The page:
November 29

Linux: Gentoo Cheat Sheet

By: B Macomber

cat /var/lib/portage/world
	to show packages explicitly installed.
equery list *
	to show all the installed packages, including dependencies.
less /usr/portage/profiles/use.desc
	to view descriptions of the common USE flags.
nano /etc/portage/make.conf
	to specify USE flags.
nano /etc/portage/package.use
	to specify USE flags for individual packages.
emerge --sync
	to get the latest Portage tree (metadata about packages), which is needed for all subsequent emerge commands.
eselect news read
	to read news about Portage updates.
emerge -s package
	to search for a package to see what exists.
emerge -S package
	like above, except it will search all the descriptive text in addition to the package name. Note that Regular Expressions are used for this search. equery uses package
	to see the effect of USE flags on the specified package (requires gentoolkit).
emerge -p package
	to pretend to install a package, in order to show a preview of the dependencies, etc. that will be installed in total.
emerge -a package
	like above, except it will ask to proceed after showing a preview of what will happen.
emerge -q package
	to install quietly, omitting all the technical compilation output.
emerge -uD --with-bdeps=y @world -p
	to update all packages explicitly installed, as well as their dependencies and their build dependencies, pretending at first.
emerge -uDN --with-bdeps=y @world -p
	like above, except changes to USE flags will also be considered in determining what needs to be re-built.
	to resolve changes to config files made by Portage updates.
	to view Portage logs.
less /var/log/portage/elog/summary.log
	to choose which SLOT of a package to use (among other things).
	to choose which version of C++ compiler to use.
env-update && source /etc/profile && emerge binutils glibc -1q
	to rebuild the "toolchain" after changing which version of C++ compiler to use.
emerge -Ca package
	to remove a package.
emerge -ca (--depclean --ask)
	to remove unneeded dependencies.
emerge @preserved-rebuild
	to rebuild packages using outdated libraries.
revdep-rebuild -p
	to rebuild packages whose (dynamically linked) dependencies are no longer needed and have been removed (requires gentoolkit), pretending at first.
eclean -d -p distfiles
	to delete leftover package installation/build files; destructive means to remove stuff except for packages explicitly installed, pretending at first.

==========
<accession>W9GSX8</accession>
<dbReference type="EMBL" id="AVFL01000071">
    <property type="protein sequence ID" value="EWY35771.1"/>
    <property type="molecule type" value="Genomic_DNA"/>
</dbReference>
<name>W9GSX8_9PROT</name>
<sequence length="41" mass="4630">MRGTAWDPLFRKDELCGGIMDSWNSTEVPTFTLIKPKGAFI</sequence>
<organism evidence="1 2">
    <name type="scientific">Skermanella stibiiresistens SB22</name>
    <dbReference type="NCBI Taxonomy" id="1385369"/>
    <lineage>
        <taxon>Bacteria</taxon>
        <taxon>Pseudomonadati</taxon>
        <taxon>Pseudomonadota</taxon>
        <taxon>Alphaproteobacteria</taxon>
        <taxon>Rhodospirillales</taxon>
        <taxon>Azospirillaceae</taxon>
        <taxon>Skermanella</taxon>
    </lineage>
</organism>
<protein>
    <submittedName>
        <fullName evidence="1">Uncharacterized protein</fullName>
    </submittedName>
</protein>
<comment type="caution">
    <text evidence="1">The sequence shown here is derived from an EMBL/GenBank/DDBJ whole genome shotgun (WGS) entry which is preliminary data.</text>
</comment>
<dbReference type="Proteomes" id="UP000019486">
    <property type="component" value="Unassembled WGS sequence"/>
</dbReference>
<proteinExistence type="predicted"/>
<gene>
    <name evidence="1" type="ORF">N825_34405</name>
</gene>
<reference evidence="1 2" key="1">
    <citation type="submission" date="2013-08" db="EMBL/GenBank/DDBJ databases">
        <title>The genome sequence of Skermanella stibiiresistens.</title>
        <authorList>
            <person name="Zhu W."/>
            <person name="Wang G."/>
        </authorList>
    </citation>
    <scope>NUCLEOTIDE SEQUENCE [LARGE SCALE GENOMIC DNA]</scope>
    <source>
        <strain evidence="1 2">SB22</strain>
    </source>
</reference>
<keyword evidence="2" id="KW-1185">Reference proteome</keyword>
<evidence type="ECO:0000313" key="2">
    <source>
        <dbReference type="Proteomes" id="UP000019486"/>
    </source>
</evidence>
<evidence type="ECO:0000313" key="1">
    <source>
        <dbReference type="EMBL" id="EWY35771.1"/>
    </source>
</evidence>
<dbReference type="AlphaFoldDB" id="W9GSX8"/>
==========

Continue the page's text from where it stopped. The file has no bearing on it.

rm /usr/portage/distfiles/*
	to delete leftover package installation/build files, regardless of whether you might want them again.
eselect kernel
	to choose a version of the kernel source.
cd /usr/src/linux && make menuconfig
	to configure kernel.
cd /usr/src/linux && make oldconfig
	to configure kernel, showing only options that have changed since the current .config file. Since this will only prompt you with a sequence of questions, you may want to run the above command at the same time in another terminal so that you can browse through the questions and gain some context of what's being asked.
make && make modules_install
	to build kernel & modules.
mount /boot && cp arch/x86_64/boot/bzImage /boot/kernel-x.x.x-hardened && nano /etc/lilo.conf && lilo && umount /boot
	to install kernel; change "x.x.x-hardened" to whatever version you're building.
rm -r /usr/src/linux-x.x.x-hardened && rm -r /lib/modules/x.x.x-hardened && rm /boot/kernel-x.x.x-hardened
	to remove an old, obsolete kernel that's no longer acknowledged by Portage.
rc-config list
	to show which services are started in which runlevels, including those inactive.
	to show which services are started in which runlevels, in a slightly different format.
rc-update add service runlevel
	to add a service, such as apache2, to a runlevel, such as default, so that it gets started when the computer boots up.
	to show which services are currently running.
/etc/init.d/service restart
	to restart a service. Besides restart, you can also start, stop, etc.
ntpq -p
	to query the status of your Network Time Protocol Daemon.
nohup command > /dev/null 2>&1 &
	to run a process in the background, squelching its output, continuing even after you log off.
echo 1 > /proc/sys/kernel/sysrq && echo b > /proc/sysrq-trigger
	to remotely reboot without accessing any disks, when all else fails.
head -c 200 /dev/urandom | LC_CTYPE=C tr -c -d '[:alnum:]' | head -c 10
	to generate a password of 10 alphanumeric characters.

By: B Macomber

Copyright 2021. All rights reserved.

Posted November 29, 2021 by Timothy Conrad in category "Linux

About the Author

If I were to describe myself with one word it would be, creative. I am interested in almost everything which keeps me rather busy. Here you will find some of my technical musings. Securely email me using - PGP: 4CB8 91EB 0C0A A530 3BE9 6D76 B076 96F1 6135 0A1B